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How are new chicks transported.

Discussion in 'New Member Introductions' started by pouletmom, Jan 2, 2014.

  1. pouletmom

    pouletmom In the Brooder

    I recently purchased 4 female chicks from Meyer Hatchery in Ohio. I live in Washington State. They will be delivered in April. How can they be shipped from so far away and still be alive when delivered?

  2. First [​IMG] glad you could join [​IMG]

    Well first when a chick is hatched the last thing that happens
    is the chick takes up the last of the egg inside of itself and
    this will sustain them for three days with out feed or water
    but you will find these little guys will be week when they
    arrive so you will need to be prepared with a warm place for
    them to rest and play, you need to have water for them and
    some chick feed ........
    These guys will arrive in a cardboard (BOX) [​IMG]

    gander007 [​IMG]
  3. TwoCrows

    TwoCrows Show me the way old friend Staff Member

    Mar 21, 2011
    New Mexico, USA
    My Coop
    [​IMG] to BYC!

    Yes, it is scary having those little ones shipped from so far away. Chicks can survive a few days from their absorbed egg sac at hatching. But the shipping can be hard on them. And sometimes some don't make it thru. Make sure to notifiy the PO before they arrive as some PO's will call you when they arrive at the office. When you first get them home, have your brooder ready with the heat up to 95 degrees, water and food ready. It helps to lay down paper towels on the floor by the feeder and sprinkle food all around the floor so the babies can find it.. In a few days, once they figure out where the food is, you can remove the towels.

    Also, put a 2 teaspoons of sugar in a quart waterer for the chicks for a few days. This will help with the stress of shipping, get the blood sugars steady and give them some energy. Dip their beaks in the water the moment you go to place them in the brooder. This way they get an instant drink of water and know where it is. Also, tap with your finger at the food to get them started eating.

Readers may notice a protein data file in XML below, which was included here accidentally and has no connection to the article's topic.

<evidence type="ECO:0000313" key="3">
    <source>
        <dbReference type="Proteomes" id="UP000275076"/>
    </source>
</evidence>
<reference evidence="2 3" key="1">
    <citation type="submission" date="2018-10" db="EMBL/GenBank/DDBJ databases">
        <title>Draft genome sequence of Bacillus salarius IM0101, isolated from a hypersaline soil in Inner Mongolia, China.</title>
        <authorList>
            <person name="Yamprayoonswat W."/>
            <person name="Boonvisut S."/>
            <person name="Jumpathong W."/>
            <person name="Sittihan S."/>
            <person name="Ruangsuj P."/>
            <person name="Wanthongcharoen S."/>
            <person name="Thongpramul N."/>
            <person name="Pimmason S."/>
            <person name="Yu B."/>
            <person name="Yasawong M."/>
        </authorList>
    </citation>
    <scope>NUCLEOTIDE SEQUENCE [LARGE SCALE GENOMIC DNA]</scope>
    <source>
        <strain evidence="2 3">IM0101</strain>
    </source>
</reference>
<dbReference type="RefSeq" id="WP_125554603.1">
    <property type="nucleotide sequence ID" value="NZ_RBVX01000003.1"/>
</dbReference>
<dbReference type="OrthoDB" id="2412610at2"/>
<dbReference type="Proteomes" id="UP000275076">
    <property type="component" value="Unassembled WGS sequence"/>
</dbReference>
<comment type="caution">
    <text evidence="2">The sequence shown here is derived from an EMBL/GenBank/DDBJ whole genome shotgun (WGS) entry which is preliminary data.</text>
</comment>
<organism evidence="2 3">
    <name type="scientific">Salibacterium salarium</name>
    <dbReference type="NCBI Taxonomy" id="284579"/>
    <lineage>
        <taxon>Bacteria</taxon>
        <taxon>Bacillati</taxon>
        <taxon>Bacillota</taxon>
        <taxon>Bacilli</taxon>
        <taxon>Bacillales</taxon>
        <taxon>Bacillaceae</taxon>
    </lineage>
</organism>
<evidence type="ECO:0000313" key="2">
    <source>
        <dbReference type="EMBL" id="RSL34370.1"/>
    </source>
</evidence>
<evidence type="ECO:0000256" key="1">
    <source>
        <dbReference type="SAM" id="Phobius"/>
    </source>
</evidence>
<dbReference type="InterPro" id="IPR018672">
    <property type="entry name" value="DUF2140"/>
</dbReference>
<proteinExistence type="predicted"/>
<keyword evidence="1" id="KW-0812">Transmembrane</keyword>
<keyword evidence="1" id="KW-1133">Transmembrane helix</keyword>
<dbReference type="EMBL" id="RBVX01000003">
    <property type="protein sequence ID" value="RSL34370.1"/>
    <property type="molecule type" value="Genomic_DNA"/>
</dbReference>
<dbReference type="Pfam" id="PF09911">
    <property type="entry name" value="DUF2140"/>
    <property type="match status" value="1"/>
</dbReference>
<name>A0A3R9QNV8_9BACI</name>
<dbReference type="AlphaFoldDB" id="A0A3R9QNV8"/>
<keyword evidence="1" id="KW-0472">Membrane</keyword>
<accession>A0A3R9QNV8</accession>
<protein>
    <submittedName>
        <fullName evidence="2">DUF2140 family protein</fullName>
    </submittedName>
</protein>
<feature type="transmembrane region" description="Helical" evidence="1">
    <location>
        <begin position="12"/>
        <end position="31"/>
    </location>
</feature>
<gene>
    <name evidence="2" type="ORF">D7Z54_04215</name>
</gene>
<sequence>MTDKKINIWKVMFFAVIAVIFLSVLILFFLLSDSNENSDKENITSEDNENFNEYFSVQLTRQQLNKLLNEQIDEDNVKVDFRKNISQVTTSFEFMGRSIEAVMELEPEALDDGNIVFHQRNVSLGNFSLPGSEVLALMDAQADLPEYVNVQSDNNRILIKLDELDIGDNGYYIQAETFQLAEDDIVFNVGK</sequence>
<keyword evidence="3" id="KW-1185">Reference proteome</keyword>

Don't cover your brooder with anything but a screen or wire for good heat and oxygen exchange in the brooder. It helps to use a red or infra-red bulb for heat and keep it off to one side so there are cool spots in the brooder. Keep the food and water off to the other side from the heat as well so they have to leave the heat to get to the goods.

    I like to get mine started in roosting early in life so I put in cut branches from a tree outside for the first 2 weeks. They can climb on them and learn to roost. At 2 weeks, I switch them over to a 2x4, 2 side up for roosting. At 2 weeks old, they are roosting at night off the floor. Make for easier transition to the coop roost bar.

    Lower the temp by 5 degrees for 6 weeks and you should be ready to go!

    Great to have you aboard and enjoy BYC!
    Last edited: Jan 2, 2014
  4. liz9910

    liz9910 Crowing

    Apr 8, 2012
    Northern California
    Welcome to BYC! You've received some good advice here, good luck to you.
  5. BantamFan4Life

    BantamFan4Life LOOK WHAT YOU MADE ME DO. Premium Member

    Jun 15, 2012
    Welcome to BYC!
  6. sourland

    sourland Broody Magician Premium Member

    May 3, 2009
    New Jersey
    Welcome to BYC - great advice has been provided.

  7. Kelsie2290

    Kelsie2290 Free Ranging Premium Member

    Feb 18, 2011
    Hello :frow Welcome To BYC and Happy Holidays!
  8. drumstick diva

    drumstick diva Still crazy after all these years. Premium Member

    Aug 26, 2009
    Out to pasture
    Two Crows has given your great advice so I'll just say [​IMG]

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